Former High Court of Justice President Aharon Barak issued a statement against the reasonableness standard bill on Sunday before the amendment's final reading.
"I strongly oppose the bill to abolish or reduce the reasonableness standard, and am convinced that the proposal, if approved by the Knesset, will seriously damage the fundamental values of Israel as a Jewish and democratic state," said Barak. "It threatens to undermine the rule of law, proper administration, the purity of morals in government, and the basic rights of every person in Israel."
The former High Court president dismissed the idea that his past statements on reasonableness could be used to sanction the bill. Prime Minister Benjamin Netanyahu in his Thursday speech noted that Barak had said in 2019 that the reasonableness standard could be dropped.
Justice Noam Sohlberg had also long been cited by Knesset Constitution, Law and Justice Committee chairman MK Simcha Rothman during the debates on the bill, saying that it was based on "Sohlberg reasonableness." While Sohlberg's writings do call for restricting the standard from applying to elected officials, on Tuesday he said that he meant for this to be done through rulings and justice written opinions, not legislation. He quickly clarified his comments were not directed at current events.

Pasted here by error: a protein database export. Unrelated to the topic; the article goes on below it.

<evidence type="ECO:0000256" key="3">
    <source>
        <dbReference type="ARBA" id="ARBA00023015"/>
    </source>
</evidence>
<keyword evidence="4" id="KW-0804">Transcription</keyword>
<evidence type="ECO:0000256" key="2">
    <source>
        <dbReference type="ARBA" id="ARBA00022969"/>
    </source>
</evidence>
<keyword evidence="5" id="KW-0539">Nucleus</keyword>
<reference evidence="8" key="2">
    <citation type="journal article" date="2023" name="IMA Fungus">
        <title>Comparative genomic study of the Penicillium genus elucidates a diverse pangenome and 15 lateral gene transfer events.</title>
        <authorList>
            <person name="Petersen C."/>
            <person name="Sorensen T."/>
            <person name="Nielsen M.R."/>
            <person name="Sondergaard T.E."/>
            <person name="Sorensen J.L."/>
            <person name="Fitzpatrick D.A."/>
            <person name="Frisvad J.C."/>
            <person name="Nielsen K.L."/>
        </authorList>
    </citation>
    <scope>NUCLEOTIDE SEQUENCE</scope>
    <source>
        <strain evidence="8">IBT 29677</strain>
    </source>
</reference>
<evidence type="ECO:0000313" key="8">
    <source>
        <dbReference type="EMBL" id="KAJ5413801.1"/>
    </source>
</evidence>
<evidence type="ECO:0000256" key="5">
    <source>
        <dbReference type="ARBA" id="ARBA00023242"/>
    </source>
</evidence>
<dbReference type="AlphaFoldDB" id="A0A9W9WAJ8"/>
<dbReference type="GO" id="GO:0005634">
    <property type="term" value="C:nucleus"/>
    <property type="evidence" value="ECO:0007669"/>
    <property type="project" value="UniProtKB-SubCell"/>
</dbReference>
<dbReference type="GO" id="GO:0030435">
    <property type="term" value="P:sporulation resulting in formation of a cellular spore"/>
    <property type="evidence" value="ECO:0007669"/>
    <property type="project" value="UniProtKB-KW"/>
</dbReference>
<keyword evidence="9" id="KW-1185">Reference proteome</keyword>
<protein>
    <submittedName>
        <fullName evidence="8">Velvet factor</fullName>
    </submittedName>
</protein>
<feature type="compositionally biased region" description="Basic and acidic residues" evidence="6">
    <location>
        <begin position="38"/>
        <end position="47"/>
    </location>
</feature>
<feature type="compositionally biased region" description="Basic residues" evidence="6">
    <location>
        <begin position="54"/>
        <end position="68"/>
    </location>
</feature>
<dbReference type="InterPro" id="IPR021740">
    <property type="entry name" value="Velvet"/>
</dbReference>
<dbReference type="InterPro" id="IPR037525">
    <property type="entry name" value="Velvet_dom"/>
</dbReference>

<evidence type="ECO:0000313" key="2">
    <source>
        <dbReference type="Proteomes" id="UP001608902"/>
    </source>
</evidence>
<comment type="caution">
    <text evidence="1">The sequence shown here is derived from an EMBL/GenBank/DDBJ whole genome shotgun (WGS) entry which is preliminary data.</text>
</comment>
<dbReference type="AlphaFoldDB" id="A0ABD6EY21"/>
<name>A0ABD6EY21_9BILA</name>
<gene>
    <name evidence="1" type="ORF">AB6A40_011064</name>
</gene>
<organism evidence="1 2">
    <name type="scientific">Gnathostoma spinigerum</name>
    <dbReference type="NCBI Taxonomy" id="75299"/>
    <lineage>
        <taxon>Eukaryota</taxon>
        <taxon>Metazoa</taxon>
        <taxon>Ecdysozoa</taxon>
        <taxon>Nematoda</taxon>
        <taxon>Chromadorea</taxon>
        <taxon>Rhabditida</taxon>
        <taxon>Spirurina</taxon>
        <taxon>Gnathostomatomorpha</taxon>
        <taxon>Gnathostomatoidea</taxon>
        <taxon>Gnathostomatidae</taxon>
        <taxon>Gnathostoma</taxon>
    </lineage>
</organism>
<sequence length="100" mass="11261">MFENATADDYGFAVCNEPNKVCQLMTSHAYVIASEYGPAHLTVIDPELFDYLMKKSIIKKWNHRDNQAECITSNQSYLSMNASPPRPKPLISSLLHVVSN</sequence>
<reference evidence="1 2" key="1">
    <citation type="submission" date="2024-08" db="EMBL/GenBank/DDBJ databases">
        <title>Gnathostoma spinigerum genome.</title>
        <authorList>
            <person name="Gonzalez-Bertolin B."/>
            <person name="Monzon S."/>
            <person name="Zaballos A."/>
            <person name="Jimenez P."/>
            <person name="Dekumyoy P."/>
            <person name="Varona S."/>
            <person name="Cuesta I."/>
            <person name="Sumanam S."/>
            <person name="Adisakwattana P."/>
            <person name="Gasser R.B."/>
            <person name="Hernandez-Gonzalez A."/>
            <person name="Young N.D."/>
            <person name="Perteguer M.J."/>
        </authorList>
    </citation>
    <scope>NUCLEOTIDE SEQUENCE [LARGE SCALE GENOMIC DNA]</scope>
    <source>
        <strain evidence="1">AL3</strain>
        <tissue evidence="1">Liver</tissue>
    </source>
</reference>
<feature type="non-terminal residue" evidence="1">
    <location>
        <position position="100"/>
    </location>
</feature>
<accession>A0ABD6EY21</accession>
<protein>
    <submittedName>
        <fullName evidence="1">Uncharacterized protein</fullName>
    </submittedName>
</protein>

Taking the blame no more
Barak has long been blamed by the Israeli right for the expansion of powers of the judiciary. Critics note that Barak oversaw the High Court during much of the 1990s "constitutional revolution" that gave the courts the power of judicial review.
Other retired High Court Justices have spoken out against the reasonableness bill in recent days. Former High Court president Dorit Beinisch spoke at a Israel Bar Association anti-judicial reform conference on Thursday, in which she claimed that reasonableness was only the beginning and the coalition would continue with changing the Judicial Selection Committee.
"This reform is not intended to fix the court, but to strengthen the political arms of the government," said Beinisch.
Retired justice Yoram Danziger said at the conference that "The Israeli government is interested in one thing -- taking over the judiciary. This will not happen. The High Court will remain independent."
The reasonableness standard bill, which was placed on the Knesset table for the second and third readings on Wednesday, would limit a common law power that allows judicial review of government administrative actions deemed extremely beyond what a reasonable authority would undertake. The standard would no longer be applicable to the administrative decisions of the government, prime minister, and other ministers.
Also on Sunday, the Israel Bar Association National Council announced that it would be filing a petition to the High Court against the bill once it passed. This would be done with the budget of the association backing the campaign.